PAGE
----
Newsroom

Is our taste for fat genetic?

13 October 2011

Deakin University nutrition experts are calling on twins to help them identify if there is a genetic reason why some people eat more fatty foods than others.

The study builds on their recent discovery of a sixth taste that responds to the fat content in foods. They also found that people who have a low sensitivity to fat taste tend to eat more fatty foods and weigh more than people with a high sensitivity to fat.

“Last year we revealed that fat can be added to the tongue’s taste repertoire, joining the other known tastes of sweet, salt, sour, bitter and umami (in protein rich foods),” said Deakin’s Associate Professor Russell Keast.

“We have also found that the taste buds of overweight and obese people are less likely to detect fat and that this could be a reason for their overconsumption of fatty foods.

“The next piece of the puzzle is to find out why some people are more sensitive to the taste of fat than others.”

The researchers believe that twins could help them determine if a person’s fat taste sensitivity is due to genetics or is it the environment in which they live.

“We do not know why one person might be more sensitive to fat than another,” Associate Professor Keast said.

“We are hoping to find this out by comparing fat taste sensitivity in identical and non-identical twins.

“If we can work out if people are genetically programmed to be less sensitive to fat or if it is because of their diet, we can better help people who are overweight or obese.”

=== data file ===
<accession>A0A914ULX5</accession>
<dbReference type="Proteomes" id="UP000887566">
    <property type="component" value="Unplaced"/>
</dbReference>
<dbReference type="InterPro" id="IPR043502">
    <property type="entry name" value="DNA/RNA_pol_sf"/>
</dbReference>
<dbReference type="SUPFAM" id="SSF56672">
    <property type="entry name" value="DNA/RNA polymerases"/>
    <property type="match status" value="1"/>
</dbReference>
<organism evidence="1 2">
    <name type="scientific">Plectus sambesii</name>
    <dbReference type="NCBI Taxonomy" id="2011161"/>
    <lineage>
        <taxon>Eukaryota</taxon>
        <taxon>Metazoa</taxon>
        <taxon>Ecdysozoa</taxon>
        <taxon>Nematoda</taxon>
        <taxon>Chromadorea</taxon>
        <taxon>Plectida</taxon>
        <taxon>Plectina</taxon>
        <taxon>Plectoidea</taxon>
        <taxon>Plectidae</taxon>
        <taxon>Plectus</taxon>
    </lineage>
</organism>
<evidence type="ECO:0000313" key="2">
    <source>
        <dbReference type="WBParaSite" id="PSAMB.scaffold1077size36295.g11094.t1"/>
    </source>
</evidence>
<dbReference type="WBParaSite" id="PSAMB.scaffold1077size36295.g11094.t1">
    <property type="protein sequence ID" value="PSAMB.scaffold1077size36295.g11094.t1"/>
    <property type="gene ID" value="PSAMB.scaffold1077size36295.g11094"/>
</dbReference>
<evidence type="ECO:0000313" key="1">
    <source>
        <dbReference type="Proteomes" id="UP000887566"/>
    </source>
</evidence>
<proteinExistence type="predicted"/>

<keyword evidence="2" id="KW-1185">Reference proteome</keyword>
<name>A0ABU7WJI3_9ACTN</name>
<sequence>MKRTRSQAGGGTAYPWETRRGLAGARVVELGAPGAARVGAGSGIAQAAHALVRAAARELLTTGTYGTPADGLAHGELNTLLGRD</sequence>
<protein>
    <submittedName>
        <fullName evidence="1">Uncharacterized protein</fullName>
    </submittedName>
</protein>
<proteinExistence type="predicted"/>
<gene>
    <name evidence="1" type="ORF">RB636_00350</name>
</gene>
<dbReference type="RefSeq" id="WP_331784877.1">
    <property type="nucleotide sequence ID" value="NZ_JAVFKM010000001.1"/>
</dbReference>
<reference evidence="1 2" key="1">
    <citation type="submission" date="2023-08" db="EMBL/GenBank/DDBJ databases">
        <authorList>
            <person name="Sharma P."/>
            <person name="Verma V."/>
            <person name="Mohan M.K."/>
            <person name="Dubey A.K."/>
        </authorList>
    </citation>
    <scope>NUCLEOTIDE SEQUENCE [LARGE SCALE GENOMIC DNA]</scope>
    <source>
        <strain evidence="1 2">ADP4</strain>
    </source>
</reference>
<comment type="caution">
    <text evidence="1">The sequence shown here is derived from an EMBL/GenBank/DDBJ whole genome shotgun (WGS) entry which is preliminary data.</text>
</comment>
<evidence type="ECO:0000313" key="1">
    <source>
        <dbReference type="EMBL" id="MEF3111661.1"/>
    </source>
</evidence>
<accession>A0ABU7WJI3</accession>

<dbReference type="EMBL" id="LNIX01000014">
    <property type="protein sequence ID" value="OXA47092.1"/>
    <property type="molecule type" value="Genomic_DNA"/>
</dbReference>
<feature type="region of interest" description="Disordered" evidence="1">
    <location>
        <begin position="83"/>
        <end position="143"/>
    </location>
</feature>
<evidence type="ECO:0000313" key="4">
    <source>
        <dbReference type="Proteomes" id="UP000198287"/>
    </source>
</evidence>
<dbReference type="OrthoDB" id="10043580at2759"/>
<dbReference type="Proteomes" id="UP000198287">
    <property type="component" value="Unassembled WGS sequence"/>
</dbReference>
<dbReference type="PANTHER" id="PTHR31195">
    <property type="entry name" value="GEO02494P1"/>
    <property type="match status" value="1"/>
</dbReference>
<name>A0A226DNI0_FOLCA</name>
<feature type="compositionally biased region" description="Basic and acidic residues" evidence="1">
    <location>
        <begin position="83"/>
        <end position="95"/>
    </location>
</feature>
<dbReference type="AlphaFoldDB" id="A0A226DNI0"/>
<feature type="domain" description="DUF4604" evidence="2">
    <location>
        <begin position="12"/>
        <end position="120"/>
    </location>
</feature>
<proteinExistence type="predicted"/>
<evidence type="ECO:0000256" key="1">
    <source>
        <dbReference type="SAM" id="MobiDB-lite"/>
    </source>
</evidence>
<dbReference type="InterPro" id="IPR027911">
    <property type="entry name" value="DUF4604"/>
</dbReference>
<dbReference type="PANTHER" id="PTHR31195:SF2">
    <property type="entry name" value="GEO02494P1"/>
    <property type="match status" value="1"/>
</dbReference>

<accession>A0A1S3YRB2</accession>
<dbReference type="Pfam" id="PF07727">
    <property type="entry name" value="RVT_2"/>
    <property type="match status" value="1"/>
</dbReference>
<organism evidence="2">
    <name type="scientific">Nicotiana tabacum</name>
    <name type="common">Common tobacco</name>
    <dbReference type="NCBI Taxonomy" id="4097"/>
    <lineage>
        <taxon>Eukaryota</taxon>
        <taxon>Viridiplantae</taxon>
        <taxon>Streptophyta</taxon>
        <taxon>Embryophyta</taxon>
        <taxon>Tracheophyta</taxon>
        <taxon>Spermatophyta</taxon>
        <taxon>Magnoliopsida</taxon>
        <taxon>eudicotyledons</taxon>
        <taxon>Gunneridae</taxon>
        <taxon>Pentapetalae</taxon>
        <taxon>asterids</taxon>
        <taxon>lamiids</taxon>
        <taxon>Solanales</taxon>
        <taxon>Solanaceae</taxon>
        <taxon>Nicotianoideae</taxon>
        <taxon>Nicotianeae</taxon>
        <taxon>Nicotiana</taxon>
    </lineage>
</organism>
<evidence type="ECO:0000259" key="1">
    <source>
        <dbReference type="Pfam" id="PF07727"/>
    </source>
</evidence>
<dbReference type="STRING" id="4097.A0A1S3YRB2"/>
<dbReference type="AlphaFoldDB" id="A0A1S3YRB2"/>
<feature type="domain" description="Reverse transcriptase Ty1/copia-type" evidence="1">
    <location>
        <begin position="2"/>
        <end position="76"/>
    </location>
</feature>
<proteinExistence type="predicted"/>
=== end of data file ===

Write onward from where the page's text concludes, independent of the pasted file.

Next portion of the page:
The Deakin researchers have recruited identical twins Laura and Emily Sayers, who starred in Channel Nine’s The Block, to the study.

The sisters are the new ambassadors of the Australian Twin Registry—a not-for-profit service that brings twins and researchers together to undertaken medical research.

“Many twins are unaware of the unique part they can play in research,” Laura explained. “We are able to help researchers to better understand genetic and environmental causes in many diseases from epilepsy to cancer.

“We want to spread the word that twins have something special that could save lives and to encourage them to join us as members of the Australian Twin Registry and this study.”

Melbourne-based twins interested in taking part in the study can email sensory@deakin.edu.au, phone (03) 9251 7286 or contact the researchers via Twitter .

News facts
  • Twins could hold secret to why some people eat more fatty foods than others
  • Deakin researchers looking to identify if there is a genetic reason for people's taste for fat

Media contact

Mandi O'Garretty
Deakin Media Relations
03 5227 2776; 0418 361 890
mandi.ogarretty@deakin.edu.au

Russell Keast and twins Laura and Emily Sayers
Associate Professor Russell Keast with twins Laura and Emily Sayers in Deakin's sensory testing laboratory.

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14th October 2011